A second and contradictory theory claims that the first red fire engine was the result of a competition among firefighting departments. These groups were supposedly staffed by volunteers at the time. However, individual firefighting departments wanted to stand out. So they went for the most expensive paint they could lay their hands on—which again was red.
A third theory claims that early fire trucks were painted red because firefighters wanted their vehicles to be visible to other road users. So the firefighters opted for the color red, which was very visible and unique at a time when most vehicles were black. However, this theory is disputed because colors like yellow and lime green offer better visibility than red.
In the late 1940s, the British government launched a nationwide experiment to determine the best colors for marking pedestrian crossings. The experiments became a necessity after a series of accidents involving pedestrians and motorists.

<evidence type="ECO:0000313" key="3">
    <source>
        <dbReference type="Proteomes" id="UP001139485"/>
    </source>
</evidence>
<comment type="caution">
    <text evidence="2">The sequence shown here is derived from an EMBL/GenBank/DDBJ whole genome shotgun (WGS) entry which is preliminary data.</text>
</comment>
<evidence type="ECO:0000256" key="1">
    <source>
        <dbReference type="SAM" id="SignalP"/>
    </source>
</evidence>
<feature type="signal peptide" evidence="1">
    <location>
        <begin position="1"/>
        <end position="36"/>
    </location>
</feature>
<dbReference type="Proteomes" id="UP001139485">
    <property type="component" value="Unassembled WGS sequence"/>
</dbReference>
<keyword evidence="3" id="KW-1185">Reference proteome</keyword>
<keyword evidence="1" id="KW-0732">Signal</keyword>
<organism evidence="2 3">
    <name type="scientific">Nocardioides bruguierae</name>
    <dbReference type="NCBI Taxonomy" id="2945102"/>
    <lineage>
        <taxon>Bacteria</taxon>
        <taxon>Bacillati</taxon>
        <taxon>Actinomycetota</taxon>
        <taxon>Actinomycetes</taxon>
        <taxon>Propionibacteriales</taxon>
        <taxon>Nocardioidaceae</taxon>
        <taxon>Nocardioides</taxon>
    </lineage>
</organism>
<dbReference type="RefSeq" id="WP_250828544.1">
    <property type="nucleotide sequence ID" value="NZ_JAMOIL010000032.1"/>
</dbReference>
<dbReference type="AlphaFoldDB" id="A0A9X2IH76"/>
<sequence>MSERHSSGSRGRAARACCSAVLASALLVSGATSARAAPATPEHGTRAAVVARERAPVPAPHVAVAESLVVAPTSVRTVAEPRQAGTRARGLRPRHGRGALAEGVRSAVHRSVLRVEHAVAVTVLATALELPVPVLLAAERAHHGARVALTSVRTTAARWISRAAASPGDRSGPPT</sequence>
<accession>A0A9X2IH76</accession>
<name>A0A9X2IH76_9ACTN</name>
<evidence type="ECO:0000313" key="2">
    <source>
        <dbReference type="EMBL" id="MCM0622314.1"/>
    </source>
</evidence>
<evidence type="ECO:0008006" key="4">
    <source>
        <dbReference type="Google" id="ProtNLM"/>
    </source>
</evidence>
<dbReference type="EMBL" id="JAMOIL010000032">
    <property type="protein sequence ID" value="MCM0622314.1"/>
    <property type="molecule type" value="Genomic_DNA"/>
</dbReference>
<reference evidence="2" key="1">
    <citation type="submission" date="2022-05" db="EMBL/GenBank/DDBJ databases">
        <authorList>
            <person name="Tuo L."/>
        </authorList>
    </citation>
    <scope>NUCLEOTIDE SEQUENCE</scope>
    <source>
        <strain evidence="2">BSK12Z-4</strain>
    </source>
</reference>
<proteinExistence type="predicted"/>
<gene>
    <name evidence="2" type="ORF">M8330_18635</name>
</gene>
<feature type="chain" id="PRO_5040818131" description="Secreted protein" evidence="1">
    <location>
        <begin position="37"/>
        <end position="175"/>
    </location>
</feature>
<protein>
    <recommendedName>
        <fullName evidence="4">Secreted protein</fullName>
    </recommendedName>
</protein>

At the time, Britain was experiencing a surge in motor vehicle ownership. This became a problem as drivers often mowed down crossing pedestrians, who were not used to sharing the roads with cars. The government created pedestrian crossings, but they did little to help reduce the accidents. This was because the crossings were marked with metal studs, which were almost invisible to the drivers.
The government later decided to switch to colored markings and launched the experiment to determine the best colors for the roads. They determined that black and white was the most visible pattern. Drivers could see it from farther distances than other colors. At the same time, it also made the crossing pedestrians visible to the drivers because they stood out from the background.
The zebra crossing only got its name after Jim Callaghan, who was a member of parliament at the time, visited a black-and-white pedestrian crossing during the experiment and remarked that it resembled zebra markings. The first official zebra crossing appeared on October 31, 1951.